I lost a good portion of tooth this week on a piece of (so good for you!) Fairtrade dark chocolate. My shower spluttered and gasped its last, in cahoots with the pull-cord of the bathroom light that came away in my hands as I tugged it to switch the brightness off - I was up a ladder at midnight attempting to right that wrong!
And I snarl and bare my newly sharpened teeth.
I realise that this is a symptom of the anxiety that I have been living with - An unwelcome, squatting, free-loading lodger.
I read in an online newspaper this week that more women of around our generation and age are presenting with mental health issues, anxiety and depression, than ever before.
Is it because mental health decline is easier to diagnose than it has ever been before? Is it down to the plethora of pills and potions available for ready money that promise relief, and sometimes sweet oblivion?
Is it because we are the generation that were told could "Have It All?"
I'm not sure... I'd love your opinion on that one?
I turned a different corner last week, by the grace of Goddess Wiki. I found myself laughing at daft things, post-election, as the media induced hysteria rolled on in this island kingdom of ours, and we were supposed to be in desperate straits, given our 'hung' (it sure ought to be!) parliament.
In fact, it's not really a hung parliament, is it?
The 'machinery of government' has continued, with folk such as me working our fingers to the sinewy bone, to ensure the status quo, as far as possible, so that:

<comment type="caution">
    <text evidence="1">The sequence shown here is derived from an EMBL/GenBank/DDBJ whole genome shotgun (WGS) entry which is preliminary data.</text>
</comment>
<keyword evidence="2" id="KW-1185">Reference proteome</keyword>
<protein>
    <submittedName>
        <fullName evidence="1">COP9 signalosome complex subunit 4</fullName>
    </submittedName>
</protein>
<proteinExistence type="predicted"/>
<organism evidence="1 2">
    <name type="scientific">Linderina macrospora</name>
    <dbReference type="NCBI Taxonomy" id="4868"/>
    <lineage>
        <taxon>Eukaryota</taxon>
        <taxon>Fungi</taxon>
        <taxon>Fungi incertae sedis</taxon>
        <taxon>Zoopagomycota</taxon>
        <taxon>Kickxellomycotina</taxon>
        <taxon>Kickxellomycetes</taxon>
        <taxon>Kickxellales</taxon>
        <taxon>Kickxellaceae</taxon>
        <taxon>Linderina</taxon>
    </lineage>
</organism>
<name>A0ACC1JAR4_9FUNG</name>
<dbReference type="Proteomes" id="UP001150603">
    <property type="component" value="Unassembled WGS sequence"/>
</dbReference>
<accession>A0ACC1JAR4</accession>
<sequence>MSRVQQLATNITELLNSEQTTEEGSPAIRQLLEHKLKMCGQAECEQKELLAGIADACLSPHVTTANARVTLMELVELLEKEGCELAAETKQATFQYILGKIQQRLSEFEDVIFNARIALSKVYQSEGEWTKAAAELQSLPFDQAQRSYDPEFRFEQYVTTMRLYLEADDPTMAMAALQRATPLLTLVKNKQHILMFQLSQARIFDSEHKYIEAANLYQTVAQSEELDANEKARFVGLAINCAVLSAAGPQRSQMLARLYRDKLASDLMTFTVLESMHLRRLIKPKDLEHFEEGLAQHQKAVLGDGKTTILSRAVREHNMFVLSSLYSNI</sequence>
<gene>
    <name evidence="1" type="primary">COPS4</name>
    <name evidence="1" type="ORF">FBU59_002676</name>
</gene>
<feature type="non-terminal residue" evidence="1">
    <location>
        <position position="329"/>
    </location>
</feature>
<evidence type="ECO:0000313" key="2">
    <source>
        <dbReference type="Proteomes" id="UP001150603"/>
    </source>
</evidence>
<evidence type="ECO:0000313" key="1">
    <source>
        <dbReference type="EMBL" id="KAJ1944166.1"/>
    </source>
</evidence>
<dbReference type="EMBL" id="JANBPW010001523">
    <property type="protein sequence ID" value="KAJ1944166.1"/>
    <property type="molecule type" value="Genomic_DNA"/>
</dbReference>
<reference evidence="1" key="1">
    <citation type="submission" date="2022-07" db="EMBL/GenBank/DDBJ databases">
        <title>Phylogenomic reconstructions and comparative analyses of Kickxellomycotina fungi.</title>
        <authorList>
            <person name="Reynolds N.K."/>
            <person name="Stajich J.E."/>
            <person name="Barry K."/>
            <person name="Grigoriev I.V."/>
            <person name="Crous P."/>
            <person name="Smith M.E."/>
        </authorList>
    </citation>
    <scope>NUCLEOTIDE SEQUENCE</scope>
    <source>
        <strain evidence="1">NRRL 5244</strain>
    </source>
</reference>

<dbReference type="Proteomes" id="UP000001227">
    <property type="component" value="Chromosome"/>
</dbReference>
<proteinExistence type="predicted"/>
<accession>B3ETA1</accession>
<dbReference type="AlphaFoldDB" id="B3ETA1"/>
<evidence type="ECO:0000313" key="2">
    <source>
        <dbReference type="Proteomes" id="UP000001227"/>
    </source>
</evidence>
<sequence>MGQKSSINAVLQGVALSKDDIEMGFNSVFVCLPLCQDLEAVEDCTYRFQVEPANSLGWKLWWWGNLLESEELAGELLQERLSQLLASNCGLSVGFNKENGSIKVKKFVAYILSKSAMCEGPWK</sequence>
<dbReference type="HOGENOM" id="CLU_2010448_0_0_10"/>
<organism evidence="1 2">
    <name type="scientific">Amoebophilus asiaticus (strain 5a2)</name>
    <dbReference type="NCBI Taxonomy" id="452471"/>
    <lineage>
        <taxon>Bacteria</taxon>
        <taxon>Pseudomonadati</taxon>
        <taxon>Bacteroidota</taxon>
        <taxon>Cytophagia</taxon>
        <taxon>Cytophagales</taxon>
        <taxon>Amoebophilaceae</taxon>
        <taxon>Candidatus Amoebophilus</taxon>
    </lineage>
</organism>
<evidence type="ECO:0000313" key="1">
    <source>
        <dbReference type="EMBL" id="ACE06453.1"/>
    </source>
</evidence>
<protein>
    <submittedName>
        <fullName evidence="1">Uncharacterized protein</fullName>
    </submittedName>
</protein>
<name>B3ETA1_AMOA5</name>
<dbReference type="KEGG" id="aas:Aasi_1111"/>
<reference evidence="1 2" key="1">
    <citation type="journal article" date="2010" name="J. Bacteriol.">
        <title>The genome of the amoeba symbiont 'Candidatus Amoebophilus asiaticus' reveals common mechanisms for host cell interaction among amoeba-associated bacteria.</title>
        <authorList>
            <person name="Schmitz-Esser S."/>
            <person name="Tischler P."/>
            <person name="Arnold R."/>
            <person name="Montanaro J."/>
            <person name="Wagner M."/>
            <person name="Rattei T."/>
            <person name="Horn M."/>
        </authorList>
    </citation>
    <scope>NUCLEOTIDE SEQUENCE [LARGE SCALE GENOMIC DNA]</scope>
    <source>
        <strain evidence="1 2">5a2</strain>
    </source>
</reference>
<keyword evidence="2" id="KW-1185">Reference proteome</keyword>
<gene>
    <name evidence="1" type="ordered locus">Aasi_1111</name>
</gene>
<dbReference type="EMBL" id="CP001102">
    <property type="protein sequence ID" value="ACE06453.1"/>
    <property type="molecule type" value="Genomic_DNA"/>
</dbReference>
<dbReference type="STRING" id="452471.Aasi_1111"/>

...state benefits and pensions are being paid to those in most need;
...no TV blares unlicensed in a stifling room; (some irony there, given the current round the clock TV media circus!)
...transport plans and projects continue, roads are built and repaired;
...the sick are still referred for timely treatment;
...house-fires are fought;
...children are taught;
...criminals are, for the most part, caught, and
...postage stamps are bought...
And I wonder how this life of ours compares with those a century ago, in nearby Cullercoats, where Winslow Homer, whose very name made the fisher-wives chuckle, captured his subjects aloft in the freezing elements, going about their daily toil, gutting the fish brought back from the stormy seas by the village menfolk.
Did they dream of 'having it all'? Did they dream of ageless skin, and sculpted bodies. Did they dwell on a fortnight spent abroad in the sun each year, getting stressed out by the very thought of volcanic ash and cancelled flights? Did they fret about whether their bright children would enjoy and stick to University?
Somehow I doubt it...